We had a good run, Diegos. From the moment you put your little head on my shoulder until tomorrow when, well, I hope you do the same one last time, you have been the best furry friend I could have asked for in this point in my life.
I got you at 25, as I’m now learning people do. Even though I bought a house three months before I bought you, it was you that taught me responsibility. How to read people. How to be a mom, even if that means cleaning pee off of your bottom and your bed twice a day or damn near punching the vet when he yanked your leg. With your fondness for cats, you prepared me to love all my children no matter how much I disagreed with their beliefs and actions. You made me a mama bear, ready for my Eggroll and anyone else who comes behind her.
You taught me about love. You tolerated the old boyfriend because you knew I needed to experience a long-term relationship before the fates gave me Randy. You, too, didn’t seem too sad once he left the scene and it was just you and me. You still loved me even though I had to leave you in a cage for hours there at the beginning. Though I put you in costumes. Though I tried to make you hang with other dogs. Though I didn’t allow you on the furniture anymore. You didn’t care about these silly rules. You showed me to love my family unconditionally and to always show excitement when they walk in the door, whether its 15 minutes or 15 days since I’ve seen them last.
You let me hold you. I needed to hold you when I got the call that dad had his accident. When I got home from that trip sans said parent. When I got the next call about mom. When I lost baby #1. When I went all pregnancy wackadoo with baby #3 (and again when baby #3 was no more). On the other hand, you jumped up and down with me when Randy went to get dinner that night he proposed. You were the first to learn I was pregnant with Eggroll. You let me talk to you endlessly when this working from home business was starting to make me crazy. You NEVER let me cry without you trying to lick away my tears. That’s one of the reasons I know its time. You aren’t doing this anymore.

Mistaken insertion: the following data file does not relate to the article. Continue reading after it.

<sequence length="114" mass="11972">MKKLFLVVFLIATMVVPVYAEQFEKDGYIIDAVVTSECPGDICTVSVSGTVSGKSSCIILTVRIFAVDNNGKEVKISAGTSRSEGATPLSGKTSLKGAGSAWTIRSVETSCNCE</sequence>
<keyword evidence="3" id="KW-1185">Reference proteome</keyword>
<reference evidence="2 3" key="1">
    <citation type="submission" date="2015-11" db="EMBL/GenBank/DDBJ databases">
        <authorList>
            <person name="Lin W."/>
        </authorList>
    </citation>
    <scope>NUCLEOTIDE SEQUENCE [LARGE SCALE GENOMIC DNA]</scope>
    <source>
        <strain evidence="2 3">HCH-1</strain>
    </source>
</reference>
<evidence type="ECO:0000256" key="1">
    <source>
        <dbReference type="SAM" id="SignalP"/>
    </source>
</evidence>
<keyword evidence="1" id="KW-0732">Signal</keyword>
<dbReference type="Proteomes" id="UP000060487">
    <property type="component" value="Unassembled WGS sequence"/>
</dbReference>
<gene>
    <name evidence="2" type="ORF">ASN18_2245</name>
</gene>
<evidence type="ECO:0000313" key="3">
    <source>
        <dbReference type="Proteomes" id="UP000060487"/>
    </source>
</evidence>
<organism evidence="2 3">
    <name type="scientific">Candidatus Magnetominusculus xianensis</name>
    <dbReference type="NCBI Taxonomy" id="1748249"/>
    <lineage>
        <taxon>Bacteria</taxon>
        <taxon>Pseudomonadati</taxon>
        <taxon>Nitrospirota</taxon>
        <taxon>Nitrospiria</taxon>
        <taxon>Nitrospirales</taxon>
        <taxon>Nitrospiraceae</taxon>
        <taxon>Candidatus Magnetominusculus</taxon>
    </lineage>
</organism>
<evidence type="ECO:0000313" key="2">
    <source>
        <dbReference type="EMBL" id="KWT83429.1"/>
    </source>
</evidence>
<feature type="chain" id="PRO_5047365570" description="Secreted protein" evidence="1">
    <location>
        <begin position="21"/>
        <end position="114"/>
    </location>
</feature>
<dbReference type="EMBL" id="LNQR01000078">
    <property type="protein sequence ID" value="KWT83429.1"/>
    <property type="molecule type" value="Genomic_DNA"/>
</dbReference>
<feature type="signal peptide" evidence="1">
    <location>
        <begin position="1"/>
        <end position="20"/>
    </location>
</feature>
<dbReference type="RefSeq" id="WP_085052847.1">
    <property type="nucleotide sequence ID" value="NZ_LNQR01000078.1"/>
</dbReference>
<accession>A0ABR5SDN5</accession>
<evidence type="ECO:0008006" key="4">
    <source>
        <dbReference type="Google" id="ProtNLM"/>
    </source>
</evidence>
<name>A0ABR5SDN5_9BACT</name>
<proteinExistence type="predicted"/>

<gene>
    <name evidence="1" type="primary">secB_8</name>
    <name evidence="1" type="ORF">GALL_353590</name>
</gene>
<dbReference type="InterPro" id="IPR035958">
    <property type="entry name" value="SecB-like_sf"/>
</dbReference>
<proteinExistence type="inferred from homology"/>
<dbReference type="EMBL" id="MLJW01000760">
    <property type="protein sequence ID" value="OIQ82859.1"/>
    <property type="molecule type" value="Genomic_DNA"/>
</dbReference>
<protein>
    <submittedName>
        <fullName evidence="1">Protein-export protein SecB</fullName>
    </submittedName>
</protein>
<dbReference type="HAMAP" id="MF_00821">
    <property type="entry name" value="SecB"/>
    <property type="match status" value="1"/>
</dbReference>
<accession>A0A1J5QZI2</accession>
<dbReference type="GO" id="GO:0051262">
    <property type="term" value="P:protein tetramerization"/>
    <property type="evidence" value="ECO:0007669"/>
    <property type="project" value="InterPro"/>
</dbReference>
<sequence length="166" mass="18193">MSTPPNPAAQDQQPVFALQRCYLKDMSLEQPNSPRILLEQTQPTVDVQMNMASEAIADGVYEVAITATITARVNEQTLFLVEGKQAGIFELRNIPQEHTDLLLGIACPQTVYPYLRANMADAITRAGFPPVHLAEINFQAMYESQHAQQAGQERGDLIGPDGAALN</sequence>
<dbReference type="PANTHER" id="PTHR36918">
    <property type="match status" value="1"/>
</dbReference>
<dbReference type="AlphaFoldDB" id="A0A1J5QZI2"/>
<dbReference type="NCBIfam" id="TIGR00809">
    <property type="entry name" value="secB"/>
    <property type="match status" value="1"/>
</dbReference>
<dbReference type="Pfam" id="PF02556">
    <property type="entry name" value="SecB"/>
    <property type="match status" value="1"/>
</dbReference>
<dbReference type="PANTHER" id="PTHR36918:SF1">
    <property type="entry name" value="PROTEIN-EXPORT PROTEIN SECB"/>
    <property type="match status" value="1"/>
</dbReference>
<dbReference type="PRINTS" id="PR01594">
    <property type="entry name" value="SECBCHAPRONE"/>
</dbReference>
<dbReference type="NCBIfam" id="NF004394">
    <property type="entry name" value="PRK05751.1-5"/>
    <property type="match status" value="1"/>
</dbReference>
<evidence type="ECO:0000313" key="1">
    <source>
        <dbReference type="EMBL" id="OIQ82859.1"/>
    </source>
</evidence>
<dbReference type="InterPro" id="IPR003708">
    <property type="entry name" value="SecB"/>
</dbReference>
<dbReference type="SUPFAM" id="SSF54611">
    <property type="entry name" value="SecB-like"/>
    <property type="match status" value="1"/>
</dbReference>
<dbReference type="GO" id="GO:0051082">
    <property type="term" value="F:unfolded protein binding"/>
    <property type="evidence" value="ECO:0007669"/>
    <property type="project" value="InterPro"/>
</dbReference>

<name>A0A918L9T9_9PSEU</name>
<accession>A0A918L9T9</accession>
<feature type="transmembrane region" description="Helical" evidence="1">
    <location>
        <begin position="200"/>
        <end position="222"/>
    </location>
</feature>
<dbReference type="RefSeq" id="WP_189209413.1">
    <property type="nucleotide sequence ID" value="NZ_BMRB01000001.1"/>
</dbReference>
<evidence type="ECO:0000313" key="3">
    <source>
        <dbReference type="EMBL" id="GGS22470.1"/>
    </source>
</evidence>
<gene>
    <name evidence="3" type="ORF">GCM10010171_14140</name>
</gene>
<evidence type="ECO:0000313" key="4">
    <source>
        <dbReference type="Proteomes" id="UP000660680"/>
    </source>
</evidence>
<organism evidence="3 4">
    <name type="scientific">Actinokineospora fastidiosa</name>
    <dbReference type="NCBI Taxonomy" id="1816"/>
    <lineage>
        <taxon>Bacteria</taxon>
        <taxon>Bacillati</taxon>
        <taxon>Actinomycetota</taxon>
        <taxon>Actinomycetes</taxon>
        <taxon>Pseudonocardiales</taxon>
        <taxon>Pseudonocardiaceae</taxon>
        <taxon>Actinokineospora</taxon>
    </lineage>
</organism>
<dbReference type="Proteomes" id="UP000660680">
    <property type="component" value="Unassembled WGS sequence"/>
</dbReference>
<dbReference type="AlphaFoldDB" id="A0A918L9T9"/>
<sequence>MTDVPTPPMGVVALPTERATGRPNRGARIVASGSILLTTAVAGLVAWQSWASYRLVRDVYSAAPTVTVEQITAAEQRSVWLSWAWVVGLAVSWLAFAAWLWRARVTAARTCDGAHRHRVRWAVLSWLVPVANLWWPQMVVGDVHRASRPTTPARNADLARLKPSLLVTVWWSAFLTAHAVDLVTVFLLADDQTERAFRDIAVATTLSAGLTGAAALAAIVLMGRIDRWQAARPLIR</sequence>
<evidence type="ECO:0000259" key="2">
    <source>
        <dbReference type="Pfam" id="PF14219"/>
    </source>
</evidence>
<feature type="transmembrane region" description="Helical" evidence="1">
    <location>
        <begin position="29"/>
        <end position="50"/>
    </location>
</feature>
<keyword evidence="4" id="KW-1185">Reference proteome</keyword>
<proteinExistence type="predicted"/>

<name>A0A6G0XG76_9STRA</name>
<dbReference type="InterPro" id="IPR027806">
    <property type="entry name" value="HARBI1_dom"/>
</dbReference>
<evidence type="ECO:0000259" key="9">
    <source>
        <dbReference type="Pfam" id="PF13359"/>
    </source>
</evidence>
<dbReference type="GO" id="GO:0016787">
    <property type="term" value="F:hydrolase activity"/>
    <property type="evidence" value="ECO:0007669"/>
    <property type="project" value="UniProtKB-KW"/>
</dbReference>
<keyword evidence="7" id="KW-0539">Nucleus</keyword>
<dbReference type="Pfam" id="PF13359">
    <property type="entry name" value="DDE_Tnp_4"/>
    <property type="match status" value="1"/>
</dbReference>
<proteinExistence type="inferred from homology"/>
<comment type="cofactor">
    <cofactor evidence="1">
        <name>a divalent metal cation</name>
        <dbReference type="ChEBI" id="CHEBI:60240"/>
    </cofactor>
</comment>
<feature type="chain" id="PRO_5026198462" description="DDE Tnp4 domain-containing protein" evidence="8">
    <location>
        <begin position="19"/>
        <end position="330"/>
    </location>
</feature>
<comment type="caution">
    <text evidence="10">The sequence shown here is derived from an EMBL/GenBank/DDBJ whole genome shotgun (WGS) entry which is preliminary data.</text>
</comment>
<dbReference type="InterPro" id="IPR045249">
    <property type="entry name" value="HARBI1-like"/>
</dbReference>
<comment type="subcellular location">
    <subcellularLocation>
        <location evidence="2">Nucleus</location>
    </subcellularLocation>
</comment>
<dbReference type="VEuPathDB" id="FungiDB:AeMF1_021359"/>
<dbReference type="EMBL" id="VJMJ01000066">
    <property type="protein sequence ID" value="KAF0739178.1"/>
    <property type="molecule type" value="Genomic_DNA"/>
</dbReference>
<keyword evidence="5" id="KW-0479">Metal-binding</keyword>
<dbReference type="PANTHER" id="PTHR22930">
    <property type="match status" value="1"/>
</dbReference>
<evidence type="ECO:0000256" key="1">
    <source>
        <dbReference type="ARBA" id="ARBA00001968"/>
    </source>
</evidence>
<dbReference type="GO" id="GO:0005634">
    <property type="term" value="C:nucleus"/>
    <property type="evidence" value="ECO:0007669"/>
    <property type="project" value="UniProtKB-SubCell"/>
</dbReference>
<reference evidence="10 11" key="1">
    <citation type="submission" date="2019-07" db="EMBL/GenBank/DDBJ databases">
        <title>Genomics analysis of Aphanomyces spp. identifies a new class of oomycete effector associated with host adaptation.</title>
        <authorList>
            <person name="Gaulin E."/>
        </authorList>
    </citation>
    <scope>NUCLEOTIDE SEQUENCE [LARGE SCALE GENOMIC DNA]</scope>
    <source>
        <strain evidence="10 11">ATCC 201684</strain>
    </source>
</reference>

Since you’ve been around, I’ve lost parents, gained a husband, had a daughter. I’ve learned how to create wills out of thin air. How to start a business. The importance of life insurance. How to pick out lampshades. The shedding cycles of English-bred dogs. I’ve put on some pounds, but my face is thinner. My hair color has changed. My style is different. I drive a different car and have different plants growing in a different garden. Almost nothing is the same as the day we first met.
At first this made me sad. Made me weep for the girl I was and the life I had then. But then I realized you were the catalyst. With you, I got out of the hamster wheel that had me spinning in place, alone and in a job that provided a decent income but not much self-worth. Life now is great. It’s got gigantic holes where parents should be, but it’s great. I am fulfilled. So for that, thank you.
I’m trying to tell myself its time for me to let go of MY dog. MY life isn’t just MY life anymore. You are the last shred of evidence that I was once Maggie Skarich, association manager by day and goer-outer by night. That girl is gone. When I got you, we discussed you being around 15 years which would have taken me to 40. Perhaps that was too much to ask and why you are reneging on the contract. Perhaps you knew that by 35 it would be time for a new pet. One that Eggroll picked out and Randy paid for. One that sees my girl through middle school and me through hiring my first employees.
Oh, Noah, I am going to miss you so much. I’ll miss the never-ending piles of fur and constant barking. I’ll miss the games of fetch and the walks we went on. I’ll miss watching you sleep, all curled up with a blankie. I’ll even miss the shit breath.
In your honor, I will try not to mope. If you were with me when I walk out of that appointment, you would hop on my lap, lick off the tears, and hand me a ball to throw. With body language, you’d tell me to get on with it. I will, Little Man, but first I shall remember your life lessons:
- Be willing to do anything for a cookie. It’s usually worth it.
- It’s OK to push to be first.
- Don’t ever let a person I care about be sad, even if that means putting on a chicken costume.
Please tell mom and dad and Max that I miss them so very much. I hope you are more comfortable wherever you are going. I hope there are hundreds of cats for you to befriend. I hope you can run around and get on the sofa and stand sentry at the window. Watch out for me, OK? Hopefully it’s a long, long time before I’m coming down your road, but it will be nice to know I’ve got one more spirit looking out for me.
I love you, Noah. Today I am grateful for you.